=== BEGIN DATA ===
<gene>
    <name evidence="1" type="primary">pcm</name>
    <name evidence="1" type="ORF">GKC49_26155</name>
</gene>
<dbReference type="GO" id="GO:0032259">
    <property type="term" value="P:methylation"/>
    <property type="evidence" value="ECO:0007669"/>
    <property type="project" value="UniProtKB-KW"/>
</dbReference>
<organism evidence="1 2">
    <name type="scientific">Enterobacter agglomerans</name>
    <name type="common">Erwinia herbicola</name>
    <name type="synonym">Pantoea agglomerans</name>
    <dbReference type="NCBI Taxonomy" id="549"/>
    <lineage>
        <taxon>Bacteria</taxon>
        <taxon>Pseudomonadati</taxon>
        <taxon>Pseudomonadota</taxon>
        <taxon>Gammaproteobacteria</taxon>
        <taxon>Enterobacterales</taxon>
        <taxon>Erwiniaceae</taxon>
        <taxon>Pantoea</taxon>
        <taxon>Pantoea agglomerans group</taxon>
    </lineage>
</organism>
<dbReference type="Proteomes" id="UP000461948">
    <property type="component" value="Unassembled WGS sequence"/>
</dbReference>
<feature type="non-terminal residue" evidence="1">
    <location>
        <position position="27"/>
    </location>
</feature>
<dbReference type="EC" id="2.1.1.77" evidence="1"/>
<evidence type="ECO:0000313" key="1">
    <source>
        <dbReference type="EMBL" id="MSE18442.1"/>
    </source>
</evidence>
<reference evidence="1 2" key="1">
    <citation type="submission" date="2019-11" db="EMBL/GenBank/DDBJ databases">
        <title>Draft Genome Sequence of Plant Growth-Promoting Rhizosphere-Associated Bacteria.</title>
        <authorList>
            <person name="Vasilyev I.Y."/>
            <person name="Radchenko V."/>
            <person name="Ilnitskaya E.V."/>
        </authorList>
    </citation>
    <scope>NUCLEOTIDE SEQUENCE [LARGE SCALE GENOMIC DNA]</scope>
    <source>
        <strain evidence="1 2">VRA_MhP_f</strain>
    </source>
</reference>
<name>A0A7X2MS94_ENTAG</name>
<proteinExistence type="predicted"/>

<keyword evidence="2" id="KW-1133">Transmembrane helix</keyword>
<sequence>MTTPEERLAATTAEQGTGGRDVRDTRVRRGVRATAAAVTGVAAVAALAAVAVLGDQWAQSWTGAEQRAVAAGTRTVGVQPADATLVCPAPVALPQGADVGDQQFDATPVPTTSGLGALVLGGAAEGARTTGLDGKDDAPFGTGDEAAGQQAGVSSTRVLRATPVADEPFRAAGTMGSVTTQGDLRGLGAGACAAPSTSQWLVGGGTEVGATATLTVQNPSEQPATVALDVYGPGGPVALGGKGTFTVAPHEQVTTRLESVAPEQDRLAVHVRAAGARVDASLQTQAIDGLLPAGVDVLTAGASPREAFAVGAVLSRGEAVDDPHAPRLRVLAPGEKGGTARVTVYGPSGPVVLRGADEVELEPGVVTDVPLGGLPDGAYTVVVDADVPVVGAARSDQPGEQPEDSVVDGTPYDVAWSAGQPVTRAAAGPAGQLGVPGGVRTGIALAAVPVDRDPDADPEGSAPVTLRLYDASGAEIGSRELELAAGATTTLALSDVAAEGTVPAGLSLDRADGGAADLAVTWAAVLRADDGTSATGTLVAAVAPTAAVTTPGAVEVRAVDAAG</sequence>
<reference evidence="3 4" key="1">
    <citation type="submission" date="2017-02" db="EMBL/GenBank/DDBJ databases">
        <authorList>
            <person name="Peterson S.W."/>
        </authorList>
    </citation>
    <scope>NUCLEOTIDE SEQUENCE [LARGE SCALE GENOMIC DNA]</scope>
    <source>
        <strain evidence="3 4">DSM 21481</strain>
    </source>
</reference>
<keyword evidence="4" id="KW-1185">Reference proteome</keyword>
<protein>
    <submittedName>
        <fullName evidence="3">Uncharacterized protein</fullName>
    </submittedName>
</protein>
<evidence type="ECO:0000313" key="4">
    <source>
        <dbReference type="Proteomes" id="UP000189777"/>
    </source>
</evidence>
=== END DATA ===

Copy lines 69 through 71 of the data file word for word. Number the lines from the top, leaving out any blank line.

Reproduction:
<keyword evidence="4" id="KW-1185">Reference proteome</keyword>
<protein>
    <submittedName>